FORT DRUM — A Fort Drum officer’s social media posts backing communism while in uniform and criticizing President Donald J. Trump and Defense Secretary James Mattis have drawn a backlash online, spurred an Army investigation and even prompted condemnation from his own father.
Second Lt. Spenser Rapone, a member of the 10th Mountain Division’s 2nd Brigade Combat Team, first drew attention when he tweeted an image from his account, @punkproletarian, with “Communism Will Win” written into his West Point cadet hat. The tweet featured the hashtag “#VeteransForKaepernick” a reference to former San Francisco 49ers quarterback Colin Kaepernick, who stirred national controversy when he kneeled during the national anthem to protest the treatment of African-Americans.
On Monday, he posted a photo in which he wore a shirt with an image of Cuban revolutionary Che Guevara under his West Point cadet uniform.
“In case there was any lingering doubt, hasta la victoria siempre,” Lt. Rampone tweeted. The latter half of his tweet is a saying of Guevara’s, meaning “Until victory, always!”
Other online statements criticized President Trump and members of his administration.
Around the time of President Trump’s inauguration, Lt. Rapone shared multiple posts on Twitter and Facebook which opposed the Trump administration.
“Continue to resist. #AmericanSpring,” he wrote on Facebook on Jan. 28.
In one tweet from June, Lt. Rapone said Defense Secretary James Mattis was “the most vile, evil (profanity)” within the administration. On Facebook, the lieutenant called Attorney General Jeff Sessions a “racist piece of (profanity)” and said “the world will be a far better place when he bites the dust.”
In July, he tweeted a profane insult at John McCain, and wrote that he “will happily dance on his grave.”
He also voiced support for former Fort Drum soldier and convicted document leaker Chelsea Manning, writing on Jan. 17 that she “never should have seen the inside of a cell in the first place.”
On Tuesday evening, the 2nd Brigade Combat Team released a statement that Lt. Rapone’s chain of command was aware of the statements and were looking into it. Lt. Rapone arrived at Fort Drum in August, 10th Mountain Division officials said.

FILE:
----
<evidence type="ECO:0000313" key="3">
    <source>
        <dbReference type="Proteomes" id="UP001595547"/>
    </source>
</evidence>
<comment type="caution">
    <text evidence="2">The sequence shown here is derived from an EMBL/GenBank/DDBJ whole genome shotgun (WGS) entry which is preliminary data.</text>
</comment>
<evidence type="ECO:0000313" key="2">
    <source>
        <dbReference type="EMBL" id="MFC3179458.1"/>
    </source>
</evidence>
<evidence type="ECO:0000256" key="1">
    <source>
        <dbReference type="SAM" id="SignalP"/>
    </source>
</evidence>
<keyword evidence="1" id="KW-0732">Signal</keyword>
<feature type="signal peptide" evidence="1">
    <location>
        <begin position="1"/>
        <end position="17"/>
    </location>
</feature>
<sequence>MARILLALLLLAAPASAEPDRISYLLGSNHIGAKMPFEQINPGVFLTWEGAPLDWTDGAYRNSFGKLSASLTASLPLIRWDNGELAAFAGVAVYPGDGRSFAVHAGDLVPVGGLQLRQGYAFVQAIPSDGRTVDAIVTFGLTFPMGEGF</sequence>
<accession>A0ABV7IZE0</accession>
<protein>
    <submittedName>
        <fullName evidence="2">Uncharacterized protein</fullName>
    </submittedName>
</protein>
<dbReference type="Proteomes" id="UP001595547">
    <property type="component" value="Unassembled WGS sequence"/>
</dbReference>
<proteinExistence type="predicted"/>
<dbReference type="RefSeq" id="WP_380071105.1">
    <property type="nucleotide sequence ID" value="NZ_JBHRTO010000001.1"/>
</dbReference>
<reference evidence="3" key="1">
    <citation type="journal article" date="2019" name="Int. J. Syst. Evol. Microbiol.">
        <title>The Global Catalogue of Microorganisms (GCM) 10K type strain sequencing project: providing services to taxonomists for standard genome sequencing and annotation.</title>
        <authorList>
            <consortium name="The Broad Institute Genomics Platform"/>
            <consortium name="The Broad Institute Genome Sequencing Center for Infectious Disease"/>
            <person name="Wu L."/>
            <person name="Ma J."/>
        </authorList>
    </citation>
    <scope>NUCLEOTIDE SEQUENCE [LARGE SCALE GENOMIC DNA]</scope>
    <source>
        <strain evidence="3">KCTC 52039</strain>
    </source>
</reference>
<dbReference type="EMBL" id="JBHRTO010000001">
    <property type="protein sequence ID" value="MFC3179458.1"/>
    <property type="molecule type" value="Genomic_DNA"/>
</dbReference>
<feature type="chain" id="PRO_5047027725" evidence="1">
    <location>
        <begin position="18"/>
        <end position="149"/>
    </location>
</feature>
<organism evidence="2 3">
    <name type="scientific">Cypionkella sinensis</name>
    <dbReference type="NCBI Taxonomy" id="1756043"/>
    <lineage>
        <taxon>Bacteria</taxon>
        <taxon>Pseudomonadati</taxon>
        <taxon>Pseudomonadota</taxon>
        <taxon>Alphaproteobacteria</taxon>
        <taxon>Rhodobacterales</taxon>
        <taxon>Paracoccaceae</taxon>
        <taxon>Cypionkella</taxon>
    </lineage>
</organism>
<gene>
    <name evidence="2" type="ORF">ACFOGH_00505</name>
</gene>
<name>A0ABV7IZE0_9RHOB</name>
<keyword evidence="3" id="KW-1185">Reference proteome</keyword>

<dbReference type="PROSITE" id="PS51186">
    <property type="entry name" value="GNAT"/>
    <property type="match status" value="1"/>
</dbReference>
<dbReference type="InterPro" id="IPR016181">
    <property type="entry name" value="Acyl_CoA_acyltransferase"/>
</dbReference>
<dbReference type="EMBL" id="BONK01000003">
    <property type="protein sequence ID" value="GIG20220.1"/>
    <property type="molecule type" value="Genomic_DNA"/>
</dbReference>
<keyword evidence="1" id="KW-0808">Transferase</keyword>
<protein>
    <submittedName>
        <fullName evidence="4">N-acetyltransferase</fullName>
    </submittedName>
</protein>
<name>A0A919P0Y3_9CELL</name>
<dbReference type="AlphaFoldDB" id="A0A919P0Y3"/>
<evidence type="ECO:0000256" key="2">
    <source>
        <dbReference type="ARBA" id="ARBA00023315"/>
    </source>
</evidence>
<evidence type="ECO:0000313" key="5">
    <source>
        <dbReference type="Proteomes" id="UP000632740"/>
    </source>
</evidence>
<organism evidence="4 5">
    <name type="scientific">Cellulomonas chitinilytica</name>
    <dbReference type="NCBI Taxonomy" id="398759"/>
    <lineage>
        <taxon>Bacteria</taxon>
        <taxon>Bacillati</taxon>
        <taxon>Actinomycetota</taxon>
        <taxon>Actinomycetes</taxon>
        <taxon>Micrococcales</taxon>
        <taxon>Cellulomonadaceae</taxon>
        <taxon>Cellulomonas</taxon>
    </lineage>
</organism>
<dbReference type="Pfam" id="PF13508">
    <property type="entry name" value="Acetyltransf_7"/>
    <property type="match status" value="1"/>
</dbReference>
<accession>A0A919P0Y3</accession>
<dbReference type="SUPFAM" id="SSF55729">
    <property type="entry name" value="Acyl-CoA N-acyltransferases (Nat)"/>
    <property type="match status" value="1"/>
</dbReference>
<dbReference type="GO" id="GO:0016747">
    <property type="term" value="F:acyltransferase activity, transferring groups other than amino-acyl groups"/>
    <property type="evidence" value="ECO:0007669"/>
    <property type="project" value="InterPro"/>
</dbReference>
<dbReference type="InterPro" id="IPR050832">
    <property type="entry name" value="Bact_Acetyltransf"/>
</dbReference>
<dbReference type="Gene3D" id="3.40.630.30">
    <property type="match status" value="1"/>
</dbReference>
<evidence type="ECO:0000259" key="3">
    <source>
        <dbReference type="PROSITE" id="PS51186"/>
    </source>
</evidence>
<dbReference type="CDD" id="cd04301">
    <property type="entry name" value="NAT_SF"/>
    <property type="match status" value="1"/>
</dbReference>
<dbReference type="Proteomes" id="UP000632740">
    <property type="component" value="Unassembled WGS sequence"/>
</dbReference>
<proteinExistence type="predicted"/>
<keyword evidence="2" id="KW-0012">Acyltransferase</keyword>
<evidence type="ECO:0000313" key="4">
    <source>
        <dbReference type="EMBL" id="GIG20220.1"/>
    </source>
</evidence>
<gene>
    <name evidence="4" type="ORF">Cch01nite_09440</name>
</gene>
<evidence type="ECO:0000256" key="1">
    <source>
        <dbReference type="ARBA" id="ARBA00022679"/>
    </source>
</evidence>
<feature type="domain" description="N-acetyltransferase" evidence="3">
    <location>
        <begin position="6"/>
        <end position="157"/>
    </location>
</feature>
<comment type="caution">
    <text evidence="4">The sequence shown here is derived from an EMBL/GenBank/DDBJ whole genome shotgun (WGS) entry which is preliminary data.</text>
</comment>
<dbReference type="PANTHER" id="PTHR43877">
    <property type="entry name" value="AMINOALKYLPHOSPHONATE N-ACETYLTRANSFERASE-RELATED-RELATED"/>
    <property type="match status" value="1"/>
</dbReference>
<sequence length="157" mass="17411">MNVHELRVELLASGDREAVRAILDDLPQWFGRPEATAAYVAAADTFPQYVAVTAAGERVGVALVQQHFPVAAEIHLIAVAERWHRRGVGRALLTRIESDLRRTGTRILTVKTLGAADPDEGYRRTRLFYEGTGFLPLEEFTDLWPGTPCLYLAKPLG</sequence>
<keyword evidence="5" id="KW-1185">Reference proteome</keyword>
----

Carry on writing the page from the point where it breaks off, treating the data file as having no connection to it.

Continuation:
Post spokeswoman Julie Halpin said that the 10th Mountain Division has a long history of defending freedom around the world.
“The 10th Mountain Division not only supports free speech, it trains every day to ensure our nation has the ability to protect it at all cost,” she said, in a statement. “That being said, when our soldiers are in uniform, politics must be set aside. Our uniform represents every corner of our nation and it cannot be used to promote any single ideology.”
Department of Defense directives bar active military personnel from several types of political activism, including serving or sponsoring partisan political clubs, speaking before political gatherings, participating in broadcast political debates or discussions or placing political signs, banners or posters on their homes or vehicles.
Rachel VanLandingham, a retired Air Force lieutenant colonel and judge advocate and an associate professor of law at Southwestern Law School, Calif., said the lieutenant could face up to two years of confinement and dismissal from the Army if the matter is taken to a court martial.
However, she said Lt. Rapone’s commanders have some options with how to deal with the statements, particularly the tweet about Secretary Mattis.
They could give him an administrative punishment such as a letter of reprimand, or a non-judicial punishment such as an Article 15. If a court martial were to take place, the statement against Mr. Mattis could violate Article 88 of the Uniform Code of Military Justice, which covers contemptuous statements against top civilian leadership.
“He’s showing contempt for civilian control of the military through his own words,” Ms. VanLandingham said.
The statements, particularly those Lt. Rapone made while wearing his uniform, could also violate Article 92, failure to obey order or regulation, Article 133, conduct unbecoming an officer and a gentleman, or Article 134, a catch-all article for offenses not specifically mentioned elsewhere.
Also affecting the response to the tweets is the volume of statements.
“He should know better,” Ms. VanLandingham said. “This isn’t a one-off thing. It sounds like it’s a pattern and practice of doing this.”
The lieutenant’s father, Richard L. Rapone, treasurer for Lawrence County, Pa., issued a public statement that he was “disappointed” in his son’s statements.
“Spenser is my son and I love him dearly however I do not like nor condone his politics, his actions or behavior,” Mr. Rapone said.
According to his father, Lt. Rapone initially enlisted in the Army, became an Army Ranger and was deployed to Afghanistan. He later applied and was accepted to West Point.
On Tuesday afternoon, the lieutenant’s comments were condemned by West Point, who said Lt. Rapone’s actions “in no way reflect the values of the U.S. Military Academy or the U.S. Army.”